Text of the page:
The annual "Night for the Mishler" was held a week ago and sold out Altoona's grand old theater.
Entertainment for the evening was provided by Steve Lippia and his band. Lippia is a traveling musician who has made a career out of performing songs recorded by Frank Sinatra, and he drew two standing ovations.
The response was a tribute not only to Lippia but to how Sinatra's popularity has endured.
While it was Lippia's first trip to Altoona, Sinatra, according to a couple of sage accounts, had been here before.
Sinatra's sidekick in New York was a legend by the name of Jilly Rizzo, whose bar was a legendary hangout among the stars.
Over the years, Rizzo had become friendly with Herman Lardieri, who ran the local UVA and before it the "Red Shoe" in downtown Altoona.
Twice in the early 1960s, Dick DiAndrea of WFBG Radio said, Sinatra joined Rizzo for a trip to the UVA at Lardieri's invitation. DiAndrea said he was there both times.
Sinatra didn't perform here. Instead, he would schmooze with a select group of Lardieri's friends.
"Herman would close the place, and then he would call people he wanted to be there," DiAndrea said Friday. "Herman kept it very, very quiet."
DiAndrea would attend with Dick Richards and Big John Riley. Each was on radio or TV at the time. Johnny Traficante, another Lardieri compadre, was often present.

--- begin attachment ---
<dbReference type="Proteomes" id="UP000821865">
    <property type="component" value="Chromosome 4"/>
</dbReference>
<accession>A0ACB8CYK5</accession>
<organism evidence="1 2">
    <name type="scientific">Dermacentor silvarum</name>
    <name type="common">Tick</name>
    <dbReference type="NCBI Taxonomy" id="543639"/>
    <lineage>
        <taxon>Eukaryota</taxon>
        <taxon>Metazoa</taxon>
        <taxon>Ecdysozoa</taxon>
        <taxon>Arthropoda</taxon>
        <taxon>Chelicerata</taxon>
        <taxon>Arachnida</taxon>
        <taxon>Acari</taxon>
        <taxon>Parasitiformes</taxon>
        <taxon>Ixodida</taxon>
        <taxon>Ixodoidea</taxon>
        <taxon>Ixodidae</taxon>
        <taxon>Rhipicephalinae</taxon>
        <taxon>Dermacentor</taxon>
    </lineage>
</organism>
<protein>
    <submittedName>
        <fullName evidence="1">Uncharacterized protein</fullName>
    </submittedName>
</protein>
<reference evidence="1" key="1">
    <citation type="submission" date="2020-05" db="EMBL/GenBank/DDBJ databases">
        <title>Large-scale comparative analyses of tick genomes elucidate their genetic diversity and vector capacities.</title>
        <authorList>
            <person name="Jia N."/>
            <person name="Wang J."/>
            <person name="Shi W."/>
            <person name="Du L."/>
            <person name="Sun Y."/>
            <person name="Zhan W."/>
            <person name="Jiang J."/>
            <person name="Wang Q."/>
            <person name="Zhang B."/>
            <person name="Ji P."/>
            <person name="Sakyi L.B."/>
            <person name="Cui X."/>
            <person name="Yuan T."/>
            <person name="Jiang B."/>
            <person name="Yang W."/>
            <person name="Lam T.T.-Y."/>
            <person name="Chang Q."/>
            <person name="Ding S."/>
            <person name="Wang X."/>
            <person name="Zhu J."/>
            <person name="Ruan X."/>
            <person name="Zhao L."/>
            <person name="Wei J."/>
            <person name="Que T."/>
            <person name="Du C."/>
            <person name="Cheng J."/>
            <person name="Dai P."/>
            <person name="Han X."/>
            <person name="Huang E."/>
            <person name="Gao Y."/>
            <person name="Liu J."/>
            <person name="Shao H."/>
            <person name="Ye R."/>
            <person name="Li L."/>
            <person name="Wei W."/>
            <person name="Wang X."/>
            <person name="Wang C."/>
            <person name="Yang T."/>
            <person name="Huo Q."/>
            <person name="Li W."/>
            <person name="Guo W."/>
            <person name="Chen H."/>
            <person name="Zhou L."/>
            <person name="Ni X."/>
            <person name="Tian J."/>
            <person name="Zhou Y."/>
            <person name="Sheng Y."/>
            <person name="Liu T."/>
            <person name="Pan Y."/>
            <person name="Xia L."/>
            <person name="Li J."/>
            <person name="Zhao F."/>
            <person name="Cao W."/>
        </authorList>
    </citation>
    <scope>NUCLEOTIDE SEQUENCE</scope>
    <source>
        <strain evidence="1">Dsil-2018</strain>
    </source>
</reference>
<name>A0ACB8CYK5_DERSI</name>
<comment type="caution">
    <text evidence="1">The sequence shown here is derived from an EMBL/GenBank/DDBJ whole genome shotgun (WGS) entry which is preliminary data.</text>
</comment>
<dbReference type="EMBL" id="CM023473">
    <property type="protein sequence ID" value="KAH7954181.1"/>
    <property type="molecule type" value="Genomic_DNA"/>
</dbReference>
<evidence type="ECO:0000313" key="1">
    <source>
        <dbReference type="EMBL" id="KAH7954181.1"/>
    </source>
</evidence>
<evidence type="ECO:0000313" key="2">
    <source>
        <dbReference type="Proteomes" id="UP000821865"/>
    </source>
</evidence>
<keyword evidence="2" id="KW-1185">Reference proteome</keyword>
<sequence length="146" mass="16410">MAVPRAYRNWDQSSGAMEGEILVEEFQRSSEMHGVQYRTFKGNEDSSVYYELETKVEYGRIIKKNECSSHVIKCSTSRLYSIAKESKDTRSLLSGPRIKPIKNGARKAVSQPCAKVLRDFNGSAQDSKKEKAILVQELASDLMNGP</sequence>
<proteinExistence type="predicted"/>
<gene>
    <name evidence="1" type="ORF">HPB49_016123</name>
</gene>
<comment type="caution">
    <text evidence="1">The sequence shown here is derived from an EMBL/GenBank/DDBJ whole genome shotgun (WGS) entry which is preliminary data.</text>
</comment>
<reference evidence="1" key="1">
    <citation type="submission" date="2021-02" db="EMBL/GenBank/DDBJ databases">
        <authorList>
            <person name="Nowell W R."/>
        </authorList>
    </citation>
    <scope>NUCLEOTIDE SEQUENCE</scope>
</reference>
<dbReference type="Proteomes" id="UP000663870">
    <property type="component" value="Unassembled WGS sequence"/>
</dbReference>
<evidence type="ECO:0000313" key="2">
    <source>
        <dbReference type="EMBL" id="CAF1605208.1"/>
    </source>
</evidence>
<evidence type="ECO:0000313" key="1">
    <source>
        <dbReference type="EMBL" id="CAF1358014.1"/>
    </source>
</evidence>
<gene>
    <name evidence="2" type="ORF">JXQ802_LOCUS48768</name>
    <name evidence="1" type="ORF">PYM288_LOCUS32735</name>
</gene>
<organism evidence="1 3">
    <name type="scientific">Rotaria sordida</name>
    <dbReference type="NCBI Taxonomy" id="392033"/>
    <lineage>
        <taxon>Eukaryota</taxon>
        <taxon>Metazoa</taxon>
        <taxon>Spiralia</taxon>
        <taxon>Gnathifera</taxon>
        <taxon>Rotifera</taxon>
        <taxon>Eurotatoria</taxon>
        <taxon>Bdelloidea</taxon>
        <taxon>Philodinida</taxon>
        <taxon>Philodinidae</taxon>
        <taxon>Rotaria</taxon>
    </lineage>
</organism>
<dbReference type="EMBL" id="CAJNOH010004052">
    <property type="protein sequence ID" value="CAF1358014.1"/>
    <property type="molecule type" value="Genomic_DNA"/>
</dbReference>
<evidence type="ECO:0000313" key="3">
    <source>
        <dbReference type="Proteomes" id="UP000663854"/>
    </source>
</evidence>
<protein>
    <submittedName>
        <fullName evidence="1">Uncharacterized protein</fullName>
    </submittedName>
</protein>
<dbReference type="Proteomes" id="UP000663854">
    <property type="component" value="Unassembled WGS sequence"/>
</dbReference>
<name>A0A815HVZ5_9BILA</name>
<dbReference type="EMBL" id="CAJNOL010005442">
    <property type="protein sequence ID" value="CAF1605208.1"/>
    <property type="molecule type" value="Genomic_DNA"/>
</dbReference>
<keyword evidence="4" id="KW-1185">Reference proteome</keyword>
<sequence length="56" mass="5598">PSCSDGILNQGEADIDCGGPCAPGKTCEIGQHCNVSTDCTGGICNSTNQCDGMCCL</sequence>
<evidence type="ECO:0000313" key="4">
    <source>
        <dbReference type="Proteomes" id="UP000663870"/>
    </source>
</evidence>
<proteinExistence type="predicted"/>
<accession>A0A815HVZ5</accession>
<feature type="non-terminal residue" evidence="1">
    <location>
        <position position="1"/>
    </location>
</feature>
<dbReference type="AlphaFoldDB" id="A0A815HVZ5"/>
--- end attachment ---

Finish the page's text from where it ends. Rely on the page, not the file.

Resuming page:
"I would talk about it on the air, and so would Dick and Big John," DiAndrea said. "It was a big deal."
Though he became friendly with Rizzo, DiAndrea "never got a chance to shake hands or talk" to Sinatra.
"We sat at the bar and stared at him [Sinatra] the whole time," he said, adding Lardieri patterned his bar after the one at Jilly's.
Freddy Corbo, another friend of Lardieri's and a regular at the UVA, never saw Sinatra at the bar but said he ran into him at the airport in Martinsburg.
Corbo said Sinatra and Rizzo flew out for the day because they were interested in possibly acquiring property locally.
"They wanted a place to go and relax without people bothering him [Sinatra]," Corbo said. "But Herman told me they smoked a cigarette and [Sinatra] said, 'let's go home.' Herman was close to Jilly, and Jilly was Sinatra's best friend. I sat with Jilly numerous times at the UVA, but I don't remember Sinatra there."
While they were here, Lardieri introduced Rizzo to one of the area's favorite foods - corn grown by Baronner's Farm.
"Herman would bring bushels of Baronner's corn to New York, and everybody thought how fantastic it was," DiAndrea said.
"They were giving it away outside Jilly's," Corbo said. "Herman bought that much of it."
While he didn't meet Sinatra, DiAndrea was recognized by Rizzo.
"Jilly would say, 'we ought to go up to Altoona and see Herman,''' DiAndrea said. "They would drive up. One time they rented a train, and they'd come in late at night. Jilly was my buddy. He always remembered me. He taught me how to eat wedding soup."
Jilly and Sinatra had a half-dozen people in their entourage, including a 400-pound body guard named Lou, DiAndrea said.
So while his music debuted in Altoona a week ago, apparently Sinatra graced us with his presence nearly 50 years earlier.
Mirror Managing Editor Neil Rudel can be reached at 946-7527 or firstname.lastname@example.org.